Solution 2: Participate in furthering the public good by spending time and/or money on charities and issues affecting the wider community and greater world. Solution 3: Become politically active at all levels to create change. European Council Chair Nancy Boggie Kuehler ’65 announced that the next symposium, in 2013, will take place in Warsaw, Poland.—Laura Campbell ’06


Over one hundred alumnae, Mount Holyoke staff, and guests gathered in Torino, Italy, September 23–25 for the biennial European Alumnae Symposium. This year’s theme was “The Paradox of Plenty: Redefining la dolce vita.”

Marzio Galeotti, professor of economics at the University of Milan, talked about energy resources and demands and the impact of climate change. Paolo Borzatta, senior partner of The European HouseAmbrosetti, addressed the theme of factories and foibles. Though capitalism has become the accepted economic system for most of the world, Borzatta urged everyone to question that objective of competing for growth. He asked, “Twenty years from now, when robots produce most things, who is going to do what? And those who won’t produce, what will they do?” Angela Carpi, professor at the University of Bologna, presented the Chinese consumption model, and MHC President Lynn Pasquerella ’80 talked about the ethical framework of our paradox. There’s more—text and photos—online at

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Words Worth a Second Look

Fiction Death at Pullman BY FRANCES DEAN McNAMARA

(Allium Press) Emily Cabot, a graduate student at the University of Chicago, is helping to run a relief center for Pullman rail-car workers during their infamous strike of 1894. When a young worker is found hanged and suspected of being a company spy, Cabot joins the murder investigation in this suspensefilled novel, which weaves in historical characters such as union leader Eugene Debs and journalist Nellie Bly. Frances McNamara ’72 is a librarian at the University of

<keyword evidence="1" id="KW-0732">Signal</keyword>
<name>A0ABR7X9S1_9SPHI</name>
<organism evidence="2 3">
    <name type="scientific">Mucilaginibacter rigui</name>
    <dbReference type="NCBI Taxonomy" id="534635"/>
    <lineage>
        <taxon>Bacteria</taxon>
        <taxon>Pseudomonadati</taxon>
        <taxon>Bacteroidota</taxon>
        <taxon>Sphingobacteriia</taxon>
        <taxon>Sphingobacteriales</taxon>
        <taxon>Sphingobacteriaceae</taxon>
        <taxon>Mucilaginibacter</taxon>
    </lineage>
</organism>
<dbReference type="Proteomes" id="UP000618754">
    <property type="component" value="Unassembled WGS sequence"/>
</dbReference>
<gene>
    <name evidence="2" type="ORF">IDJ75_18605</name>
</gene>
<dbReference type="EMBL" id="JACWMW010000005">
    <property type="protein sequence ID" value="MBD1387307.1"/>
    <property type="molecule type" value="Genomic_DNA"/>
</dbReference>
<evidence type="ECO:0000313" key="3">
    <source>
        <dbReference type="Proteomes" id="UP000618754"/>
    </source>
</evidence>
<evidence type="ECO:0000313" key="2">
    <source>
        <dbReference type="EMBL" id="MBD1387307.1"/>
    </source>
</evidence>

Joan Connor

Chicago. She is at work on the fourth Emily Cabot mystery, Death at Woods Hole. In Search of the Rose Notes BY EMILY ARSENAULT

(HarperCollins) At age eleven, Nora and Charlotte are the best of friends, until their beloved babysitter disappears. When her bones are found more than fifteen years later, the pair sets about trying to solve an apparent murder. Broken friendship, grief, and emotional complexity highlight this compelling mystery. Emily Arsenault ’98 is the author of The Broken Tea Glass, a New York Times 2009 Notable Mystery. How to Stop Loving Someone BY JOAN CONNOR

“Exce llent and lively .” —Ma rge Pier cy


(Leapfrog Press) This collection of short stories wanders from Greece to Maine with characters both lucky and foiled in matters of the heart. From a mock selfhelp manual on how to fall out of love to a dark account of lust and violence on an island off the coast of Maine, the

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stories share a belief that love is possible and its quest self-validating. Joan Connor ’76 is a professor at Ohio University in Athens, Ohio. Her previous collections of stories include We Who Live Apart and Here on Old Route 7. Grave Expectations BY CHARLES DICKENS AND SHERRI BROWNING ERWIN

(Gallery) Dickens’s classic Great Expectations has been

rewritten with a magical twist; Pip is a werewolf, Estella a demon slayer, and Miss Havisham a corpse-like vampire. Said one reviewer, “The original Dickens is eerie and unsettling, and Erwin rises to the challenge, creating another masterpiece by making the strange even stranger.” Sherri Browning Erwin ’90 has written five other books, including Jane Slayre, which also mixes the supernatural with classic literature.